For a small country, Croatia has no shortage of UNESCO-certified World Heritage Sites. According to UNESCO, "Heritage is our legacy from the past, what we live with today, and what we pass on to future generations. Our cultural and natural heritage are both irreplaceable sources of life and inspiration". Following are Croatia's contributions to UNESCO's World Heritage Site list:
Diocletian's Palace in
Emperor Diocletian built it in the 3rd century but it was rebuilt and reconstituted many times since then displaying nearly every possible architectural style from the Romanesque to the Baroque. See map below .
Hit once by an earthquake in 1667 and then again by the bombardment of 1991, Dubrovnik still has preserved its architectural harmony.The entire Old Town is under UNESCO protection. See map below .
Plitvice Lakes National Park
For the sheer beauty of the lakes and falls plus as a habitat to rare bird and wildlife, Plitvice easily qualifies as a source of life and inspiration. See map below .
St James Cathedral in Sibenik
Built entirely of stone (no wooden supports) and adorned with 71 sculptured friezes, this 15th-century cathedral reflects a marriage of Italian and local styles. See map below.
From the Hellenistic street plan to the graceful arrangement of Renaissance, Romanesque and Baroque houses and churches, Trogir displays a pleasing architectural unity. See map below.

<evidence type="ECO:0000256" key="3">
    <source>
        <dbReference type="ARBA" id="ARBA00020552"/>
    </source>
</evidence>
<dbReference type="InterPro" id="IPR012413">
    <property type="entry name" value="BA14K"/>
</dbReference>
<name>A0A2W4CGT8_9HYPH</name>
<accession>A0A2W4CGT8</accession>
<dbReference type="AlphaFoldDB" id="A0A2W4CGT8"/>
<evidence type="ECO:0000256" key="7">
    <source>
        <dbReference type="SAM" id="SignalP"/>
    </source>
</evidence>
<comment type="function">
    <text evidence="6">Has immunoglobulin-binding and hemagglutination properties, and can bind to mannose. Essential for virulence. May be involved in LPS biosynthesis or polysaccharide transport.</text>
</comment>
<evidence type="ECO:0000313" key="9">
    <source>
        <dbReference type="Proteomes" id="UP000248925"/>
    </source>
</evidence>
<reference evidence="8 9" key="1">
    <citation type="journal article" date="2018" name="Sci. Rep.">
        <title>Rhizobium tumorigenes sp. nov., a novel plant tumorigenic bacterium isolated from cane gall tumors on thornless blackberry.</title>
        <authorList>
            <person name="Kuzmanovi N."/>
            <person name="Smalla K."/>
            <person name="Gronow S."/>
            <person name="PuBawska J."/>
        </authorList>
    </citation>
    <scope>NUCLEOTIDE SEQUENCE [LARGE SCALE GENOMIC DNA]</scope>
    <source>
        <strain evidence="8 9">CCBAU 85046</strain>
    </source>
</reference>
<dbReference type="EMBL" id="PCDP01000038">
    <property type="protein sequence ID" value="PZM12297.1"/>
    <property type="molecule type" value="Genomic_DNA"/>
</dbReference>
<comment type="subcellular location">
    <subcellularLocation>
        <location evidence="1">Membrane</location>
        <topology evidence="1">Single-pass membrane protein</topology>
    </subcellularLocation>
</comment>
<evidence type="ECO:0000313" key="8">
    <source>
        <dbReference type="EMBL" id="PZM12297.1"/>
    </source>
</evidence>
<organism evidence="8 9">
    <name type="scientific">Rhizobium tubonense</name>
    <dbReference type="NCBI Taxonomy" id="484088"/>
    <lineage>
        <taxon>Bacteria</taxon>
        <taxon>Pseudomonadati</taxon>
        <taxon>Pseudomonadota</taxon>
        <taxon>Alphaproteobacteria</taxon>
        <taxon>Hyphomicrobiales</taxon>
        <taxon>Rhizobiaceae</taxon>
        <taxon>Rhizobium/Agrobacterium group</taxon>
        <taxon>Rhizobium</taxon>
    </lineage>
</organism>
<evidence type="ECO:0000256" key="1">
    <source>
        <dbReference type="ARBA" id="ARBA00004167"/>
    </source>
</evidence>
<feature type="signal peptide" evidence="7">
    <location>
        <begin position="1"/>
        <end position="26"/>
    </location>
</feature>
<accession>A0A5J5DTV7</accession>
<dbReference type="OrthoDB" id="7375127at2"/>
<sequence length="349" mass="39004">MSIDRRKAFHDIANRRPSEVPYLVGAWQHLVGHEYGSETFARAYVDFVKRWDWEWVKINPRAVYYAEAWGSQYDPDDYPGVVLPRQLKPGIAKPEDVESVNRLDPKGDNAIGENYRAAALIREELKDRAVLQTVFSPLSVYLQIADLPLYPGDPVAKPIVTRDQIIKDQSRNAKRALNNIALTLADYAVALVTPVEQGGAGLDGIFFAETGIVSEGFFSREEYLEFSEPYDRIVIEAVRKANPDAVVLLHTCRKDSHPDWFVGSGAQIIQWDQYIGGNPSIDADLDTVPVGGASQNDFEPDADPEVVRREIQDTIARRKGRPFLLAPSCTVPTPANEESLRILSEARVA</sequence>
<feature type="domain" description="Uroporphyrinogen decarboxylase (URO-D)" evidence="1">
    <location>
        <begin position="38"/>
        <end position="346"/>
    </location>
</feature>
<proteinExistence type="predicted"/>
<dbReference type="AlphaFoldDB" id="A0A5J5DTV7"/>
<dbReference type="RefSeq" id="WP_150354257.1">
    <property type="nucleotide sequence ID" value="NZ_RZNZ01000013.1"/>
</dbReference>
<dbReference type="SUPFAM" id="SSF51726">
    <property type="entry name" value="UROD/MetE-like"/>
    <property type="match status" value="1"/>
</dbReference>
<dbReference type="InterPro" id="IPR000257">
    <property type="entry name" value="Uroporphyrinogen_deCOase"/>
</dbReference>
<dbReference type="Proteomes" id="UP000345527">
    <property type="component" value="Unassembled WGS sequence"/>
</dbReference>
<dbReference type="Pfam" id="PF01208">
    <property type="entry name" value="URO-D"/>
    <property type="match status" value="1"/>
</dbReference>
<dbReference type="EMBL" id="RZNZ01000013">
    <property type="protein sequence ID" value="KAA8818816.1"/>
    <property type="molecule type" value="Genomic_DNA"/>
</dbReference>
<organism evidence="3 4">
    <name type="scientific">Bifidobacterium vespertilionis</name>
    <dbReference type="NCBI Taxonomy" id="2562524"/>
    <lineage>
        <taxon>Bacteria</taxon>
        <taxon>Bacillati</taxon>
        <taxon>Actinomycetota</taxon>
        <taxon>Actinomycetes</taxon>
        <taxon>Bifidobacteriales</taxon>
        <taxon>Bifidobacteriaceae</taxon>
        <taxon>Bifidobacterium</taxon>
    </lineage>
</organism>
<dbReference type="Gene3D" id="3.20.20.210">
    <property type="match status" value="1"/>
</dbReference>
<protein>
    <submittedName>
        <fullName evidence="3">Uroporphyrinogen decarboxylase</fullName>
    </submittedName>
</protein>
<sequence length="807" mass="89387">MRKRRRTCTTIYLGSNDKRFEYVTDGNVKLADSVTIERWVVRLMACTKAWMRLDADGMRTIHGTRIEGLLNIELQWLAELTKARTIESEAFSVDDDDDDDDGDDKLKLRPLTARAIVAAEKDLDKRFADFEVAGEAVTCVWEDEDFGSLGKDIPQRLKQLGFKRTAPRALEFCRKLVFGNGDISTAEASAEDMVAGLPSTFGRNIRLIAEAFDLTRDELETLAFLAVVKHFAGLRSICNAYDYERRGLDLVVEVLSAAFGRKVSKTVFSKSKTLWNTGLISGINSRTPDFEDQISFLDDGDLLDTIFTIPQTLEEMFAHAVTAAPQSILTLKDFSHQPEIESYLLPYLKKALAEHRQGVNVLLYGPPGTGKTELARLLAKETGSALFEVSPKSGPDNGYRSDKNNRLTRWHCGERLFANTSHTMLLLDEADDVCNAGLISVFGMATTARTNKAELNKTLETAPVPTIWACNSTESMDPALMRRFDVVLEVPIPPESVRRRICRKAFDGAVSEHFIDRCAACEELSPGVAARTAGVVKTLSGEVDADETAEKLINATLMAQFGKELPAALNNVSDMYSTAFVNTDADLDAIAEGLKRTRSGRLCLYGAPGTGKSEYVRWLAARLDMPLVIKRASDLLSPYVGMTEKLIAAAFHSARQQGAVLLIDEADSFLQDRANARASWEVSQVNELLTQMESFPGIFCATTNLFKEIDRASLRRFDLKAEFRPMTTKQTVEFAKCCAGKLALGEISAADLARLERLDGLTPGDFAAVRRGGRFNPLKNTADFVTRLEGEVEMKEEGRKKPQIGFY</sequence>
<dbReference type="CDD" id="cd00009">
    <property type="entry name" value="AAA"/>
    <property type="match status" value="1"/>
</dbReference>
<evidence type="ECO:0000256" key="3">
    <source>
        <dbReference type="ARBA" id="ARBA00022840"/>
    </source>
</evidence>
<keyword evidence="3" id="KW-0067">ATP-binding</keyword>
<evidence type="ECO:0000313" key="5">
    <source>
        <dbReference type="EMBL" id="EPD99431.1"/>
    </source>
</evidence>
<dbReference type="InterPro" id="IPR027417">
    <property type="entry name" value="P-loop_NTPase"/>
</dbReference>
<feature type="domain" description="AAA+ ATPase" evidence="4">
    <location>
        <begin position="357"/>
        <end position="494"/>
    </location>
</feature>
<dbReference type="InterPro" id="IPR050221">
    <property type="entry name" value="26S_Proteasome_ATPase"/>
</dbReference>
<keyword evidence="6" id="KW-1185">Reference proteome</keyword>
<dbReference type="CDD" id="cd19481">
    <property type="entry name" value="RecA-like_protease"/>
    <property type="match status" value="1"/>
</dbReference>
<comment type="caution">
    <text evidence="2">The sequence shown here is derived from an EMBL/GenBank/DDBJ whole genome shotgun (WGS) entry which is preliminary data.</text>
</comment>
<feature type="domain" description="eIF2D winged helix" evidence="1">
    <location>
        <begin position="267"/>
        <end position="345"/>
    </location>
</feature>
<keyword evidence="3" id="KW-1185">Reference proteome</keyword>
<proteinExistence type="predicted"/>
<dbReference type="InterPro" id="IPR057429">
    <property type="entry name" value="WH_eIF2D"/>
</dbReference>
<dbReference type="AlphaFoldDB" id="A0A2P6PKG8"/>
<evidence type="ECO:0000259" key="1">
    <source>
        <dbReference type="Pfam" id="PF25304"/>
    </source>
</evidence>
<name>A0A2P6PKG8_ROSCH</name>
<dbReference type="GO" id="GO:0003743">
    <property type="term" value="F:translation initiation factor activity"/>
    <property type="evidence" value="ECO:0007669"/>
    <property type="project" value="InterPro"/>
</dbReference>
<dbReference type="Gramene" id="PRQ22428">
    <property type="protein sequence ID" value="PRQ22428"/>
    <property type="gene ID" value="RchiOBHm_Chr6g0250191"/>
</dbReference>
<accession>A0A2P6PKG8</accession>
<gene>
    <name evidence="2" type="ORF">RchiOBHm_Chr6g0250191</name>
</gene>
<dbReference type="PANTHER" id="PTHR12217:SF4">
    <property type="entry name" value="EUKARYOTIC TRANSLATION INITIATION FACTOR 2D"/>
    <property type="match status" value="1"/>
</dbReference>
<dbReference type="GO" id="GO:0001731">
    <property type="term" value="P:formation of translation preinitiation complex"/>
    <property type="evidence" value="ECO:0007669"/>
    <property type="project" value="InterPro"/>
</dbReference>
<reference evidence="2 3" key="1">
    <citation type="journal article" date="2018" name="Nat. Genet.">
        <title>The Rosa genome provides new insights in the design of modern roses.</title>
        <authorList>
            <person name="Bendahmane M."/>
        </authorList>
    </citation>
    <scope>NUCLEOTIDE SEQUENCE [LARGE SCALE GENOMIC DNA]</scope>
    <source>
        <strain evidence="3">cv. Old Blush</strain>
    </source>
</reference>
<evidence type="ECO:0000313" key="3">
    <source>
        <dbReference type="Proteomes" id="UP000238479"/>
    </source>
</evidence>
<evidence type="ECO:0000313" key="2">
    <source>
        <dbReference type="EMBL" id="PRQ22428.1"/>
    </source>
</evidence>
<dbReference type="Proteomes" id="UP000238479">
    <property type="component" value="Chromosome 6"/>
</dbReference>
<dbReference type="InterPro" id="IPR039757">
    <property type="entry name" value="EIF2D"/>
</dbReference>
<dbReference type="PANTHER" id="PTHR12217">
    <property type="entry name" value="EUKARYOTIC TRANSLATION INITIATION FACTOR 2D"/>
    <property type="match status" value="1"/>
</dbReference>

Stari Grad Plain
Just outside Stari Grad town on Hvar Island, this plain became a World Heritage Site in 2008. Generally ignored by visitors, this region has been farmed continuously since the Greek era and the geometrical division of the land has remained intact for 24 centuries. See map below .
Euphrasian Basilica in Porec
It's the sine qua non of religious architecture with outstanding Byzantine mosaics from the 5th century. The mosaics as well as the entire basilica complex are extraordinarily well-preserved. See map below .
Croatia's newest contribution to the World Heritage Sites list comprises two places: The Church of St. Barbara in Dubravka, Konavle in southern Croatia; Velika and Mala Crljivica in Cista Velika, northeast of Split near Imotski. The sites feature medieval tombstones that date from the 12th to 16th centuries. The limestone blocks are elaborately decorated with carved motifs representative of local art and spirituality. See map below .
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